The U.S. Department of Labor has endorsed a seven-factor test for determining whether an intern is considered an employee under the Fair Labor Standards Act.
In a brief news release on January 5, 2018, the DOL announced that, to determine whether interns are employees under the FLSA, it will henceforth conform to the “primary beneficiary” test first adopted by the U.S. Court of Appeals for the Second Circuit in its 2015 ruling in Glatt v. Fox Searchlight Pictures Inc., 811 F.3d 528 (2d Cir. 2015). The Second Circuit held that a “primary beneficiary” test should be used to distinguish employees from interns under the FLSA. That test requires courts to analyze the “economic reality” of the intern’s relationship with his or her employer to evaluate whether the internship is primarily for the economic benefit of the employer or primarily for the educational benefit of the intern. If the employer is the primary beneficiary, the intern must be compensated as an employee under at least the minimum wage provisions of the FLSA. If the intern primarily benefits from the relationship, the internship can be unpaid.
The primary beneficiary test is a “flexible test” with seven non-exhaustive factors:
No single factor is determinative. As noted in the DOL’s updated “Fact Sheet #71: Internship Programs Under The Fair Labor Standards Act” (https://www.dol.gov/whd/regs/compliance/whdfs71.htm), “whether an intern or student is an employee under the FLSA necessarily depends on the unique circumstances of each case.”
In its news release, the DOL noted that the Ninth Circuit Court of Appeals recently became the fourth federal appellate court to adopt the flexible Glatt primary beneficiary test. See Benjamin v. B & H Educ. Inc., 877 F.3d 1139 (9th Cir. 2017). The DOL explained that it was adopting the primary beneficiary test to conform to the courts’ holdings and eliminate confusion about the applicable rules in determining whether an intern should be considered a paid employee under the FLSA.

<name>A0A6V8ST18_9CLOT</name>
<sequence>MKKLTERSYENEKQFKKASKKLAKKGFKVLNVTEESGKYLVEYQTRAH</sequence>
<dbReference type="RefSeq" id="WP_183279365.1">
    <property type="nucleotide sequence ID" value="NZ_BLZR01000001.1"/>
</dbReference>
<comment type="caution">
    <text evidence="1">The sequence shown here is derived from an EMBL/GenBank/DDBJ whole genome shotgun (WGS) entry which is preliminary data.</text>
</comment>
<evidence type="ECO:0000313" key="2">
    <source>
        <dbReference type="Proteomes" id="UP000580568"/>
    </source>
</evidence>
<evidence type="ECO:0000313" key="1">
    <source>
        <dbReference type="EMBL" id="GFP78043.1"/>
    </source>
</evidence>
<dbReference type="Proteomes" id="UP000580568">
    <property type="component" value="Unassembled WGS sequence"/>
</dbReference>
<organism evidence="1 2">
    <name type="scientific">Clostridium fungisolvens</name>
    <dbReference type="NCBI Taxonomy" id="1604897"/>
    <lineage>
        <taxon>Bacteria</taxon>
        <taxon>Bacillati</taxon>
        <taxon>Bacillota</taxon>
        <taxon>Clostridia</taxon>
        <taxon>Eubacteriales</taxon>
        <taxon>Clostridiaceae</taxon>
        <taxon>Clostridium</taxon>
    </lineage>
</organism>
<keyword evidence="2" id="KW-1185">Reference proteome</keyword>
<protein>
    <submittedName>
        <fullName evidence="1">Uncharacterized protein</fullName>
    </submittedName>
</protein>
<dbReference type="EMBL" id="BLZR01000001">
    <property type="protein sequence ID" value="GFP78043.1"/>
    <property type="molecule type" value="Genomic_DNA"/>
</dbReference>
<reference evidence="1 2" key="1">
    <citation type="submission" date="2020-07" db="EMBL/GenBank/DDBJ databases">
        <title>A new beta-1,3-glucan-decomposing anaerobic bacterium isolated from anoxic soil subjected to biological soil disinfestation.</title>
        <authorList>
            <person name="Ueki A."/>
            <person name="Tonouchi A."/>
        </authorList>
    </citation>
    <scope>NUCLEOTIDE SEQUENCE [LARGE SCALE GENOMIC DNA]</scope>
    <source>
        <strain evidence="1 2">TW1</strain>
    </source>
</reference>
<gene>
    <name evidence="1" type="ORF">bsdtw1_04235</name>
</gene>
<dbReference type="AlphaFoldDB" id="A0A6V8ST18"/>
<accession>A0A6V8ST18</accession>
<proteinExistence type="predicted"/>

The primary beneficiary test replaces a rigid six-factor test that the DOL adopted in 2010 (the 2010 DOL Rule). Under the 2010 DOL Rule, an intern was considered an employee unless all six of the following criteria were met:
Even if only one of these factors was not met, the intern was classified as an employee entitled to the minimum wage under the FLSA. By contrast, as the DOL recognized in its January 5 news release, the Glatt primary beneficiary test provides “increased flexibility” compared to the 2010 DOL Rule. Failing to satisfy one of the seven Glatt factors does not necessarily classify an intern as an employee under the FLSA. Rather, all seven factors must be weighed, balanced, and considered under a totality of the circumstances. A court may even consider relevant evidence beyond the seven factors to determine whether an unpaid intern should be properly classified as an employee or an unpaid trainee.
The “primary beneficiary” test applies to internships at for-profit employers. As noted in the DOL Fact Sheet, the FLSA has “an exception for individuals who volunteer their time, freely and without anticipation of compensation, for religious, charitable, civic, or humanitarian purposes to non-profit organizations.” In those contexts, “unpaid internships for public sector and non-profit charitable organizations, where the intern volunteers without expectation of compensation, are generally permissible,” even if the employer is the primary beneficiary in the relationship.
Practical Implications for Internships Moving Forward
The DOL’s adoption of the “primary beneficiary” test should make classification determinations for interns under the federal FLSA uniform throughout the country. As the Second Circuit noted in Glatt, which rejected the plaintiffs’ attempts to certify large classes of unpaid interns, the case-specific, fact-intensive nature of the primary beneficiary test makes class actions for unpaid interns more likely to fail on commonality grounds. For example, the factual questions of whether and what type of training the intern received, whether the intern continued to work beyond the primary period of beneficial learning, and whether an internship was tied to an educational program may result in answers that are not uniform across the proposed class.
Although the primary beneficiary test is less rigid than the 2010 DOL Rule, and may result in fewer class actions, employers must still follow a consistent intern-hiring procedure and run internship programs that ensure they are properly classifying their interns as unpaid trainees, rather than paid employees. The risks of misclassification are still high. The FLSA authorizes the DOL and aggrieved employees (e.g., misclassified interns) to bring suit for back pay and liquidated damages. A prevailing plaintiff is also entitled to recover attorneys’ fees. In addition, there can be individual liability for decision-makers responsible for a misclassification.
To minimize these risks, we recommend that employers take the following steps when establishing an unpaid internship: